And you thought comics had it bad. It’s been a banner year for video game sexual harassment—or at least video game sexual harassment awareness. The Anita Sarkeesian Kickstarter and subsequent online abuse has been well documented, and it’s been discussed so much that the Times is ON it with a piece that nonetheless serves as a good roundup. This is the last frontier, as anonymity and youth add up to a culture of harassment—which spills over into the real world as when a female gamer was harassed by the captain of her own team IRL (above.) The Times says it’s gone so far even video game makers are trying to do something:
Executives in the $25 billion-a-year industry are taking note. One game designer’s online call for civility prompted a meeting with Microsoft executives about how to better police Xbox Live. In February, shortly after the Cross Assault tournament, LevelUp, an Internet broadcaster of gaming events, barred two commentators who made light of sexual harassment on camera and issued a formal apology, including statements from the commentators.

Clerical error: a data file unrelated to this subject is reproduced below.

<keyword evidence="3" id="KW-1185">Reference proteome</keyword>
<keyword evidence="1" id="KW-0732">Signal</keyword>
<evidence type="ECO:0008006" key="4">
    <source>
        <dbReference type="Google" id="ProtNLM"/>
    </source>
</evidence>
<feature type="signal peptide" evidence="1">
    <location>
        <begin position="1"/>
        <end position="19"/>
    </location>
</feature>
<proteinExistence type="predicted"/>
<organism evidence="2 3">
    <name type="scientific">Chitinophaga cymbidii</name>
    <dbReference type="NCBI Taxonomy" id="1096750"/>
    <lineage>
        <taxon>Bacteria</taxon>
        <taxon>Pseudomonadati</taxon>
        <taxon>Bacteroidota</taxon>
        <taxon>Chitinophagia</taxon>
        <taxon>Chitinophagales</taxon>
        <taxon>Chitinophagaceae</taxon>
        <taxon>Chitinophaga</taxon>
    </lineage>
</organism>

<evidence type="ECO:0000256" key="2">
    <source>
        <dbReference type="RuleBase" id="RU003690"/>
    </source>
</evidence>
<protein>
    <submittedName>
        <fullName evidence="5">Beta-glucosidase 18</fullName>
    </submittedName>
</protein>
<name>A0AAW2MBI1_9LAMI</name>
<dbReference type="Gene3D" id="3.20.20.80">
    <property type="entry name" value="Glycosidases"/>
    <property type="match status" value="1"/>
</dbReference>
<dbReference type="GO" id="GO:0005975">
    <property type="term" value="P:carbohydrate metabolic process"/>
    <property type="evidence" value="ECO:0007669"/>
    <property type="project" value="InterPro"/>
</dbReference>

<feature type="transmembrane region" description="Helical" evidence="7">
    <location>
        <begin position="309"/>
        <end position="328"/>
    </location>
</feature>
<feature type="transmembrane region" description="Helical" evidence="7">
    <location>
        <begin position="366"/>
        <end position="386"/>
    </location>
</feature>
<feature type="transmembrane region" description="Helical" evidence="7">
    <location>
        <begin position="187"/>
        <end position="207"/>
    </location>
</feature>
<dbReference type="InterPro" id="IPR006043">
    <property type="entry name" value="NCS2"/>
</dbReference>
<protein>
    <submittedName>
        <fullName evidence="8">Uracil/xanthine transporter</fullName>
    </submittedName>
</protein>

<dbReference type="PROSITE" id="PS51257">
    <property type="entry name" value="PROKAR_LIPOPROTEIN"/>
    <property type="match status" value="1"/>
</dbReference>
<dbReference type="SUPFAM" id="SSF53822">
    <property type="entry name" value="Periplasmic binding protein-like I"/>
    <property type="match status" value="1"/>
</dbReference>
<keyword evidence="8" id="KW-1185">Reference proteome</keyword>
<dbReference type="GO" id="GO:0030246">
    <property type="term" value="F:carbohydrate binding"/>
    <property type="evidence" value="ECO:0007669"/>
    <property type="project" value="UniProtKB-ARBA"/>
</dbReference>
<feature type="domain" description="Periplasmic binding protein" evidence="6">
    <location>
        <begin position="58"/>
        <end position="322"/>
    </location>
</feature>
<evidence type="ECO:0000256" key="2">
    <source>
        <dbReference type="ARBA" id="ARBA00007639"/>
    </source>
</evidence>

Even so, Tom Cannon, co-founder of the largest fighting game tournament, EVO, pulled his company’s sponsorship of the weekly LevelUp series, saying that “we cannot continue to let ignorant, hateful speech slide.”
“The nasty undercurrent in the scene isn’t a joke or a meme,” he said. “It’s something we need to fix.”
Elsewhere the article brings up some statistics that are quite interesting in light of the whole “cooties” discussion we’ve been having at The Beat.
Jessica Hammer, a longtime player of video games and a researcher at Columbia University, said the percentage of women playing such games online ranges from 12 percent to close to half, depending on the game type. Industry statistics from the Entertainment Software Association say 47 percent of game players are women, but that number is frequently viewed as so all-encompassing as to be meaningless, bundling Solitaire alongside Diablo III.
Even the lower number—12%—is greater than the percentage of women who read comics in most surveys — 7% being the DC number. Are comics even more of a boys club than video games?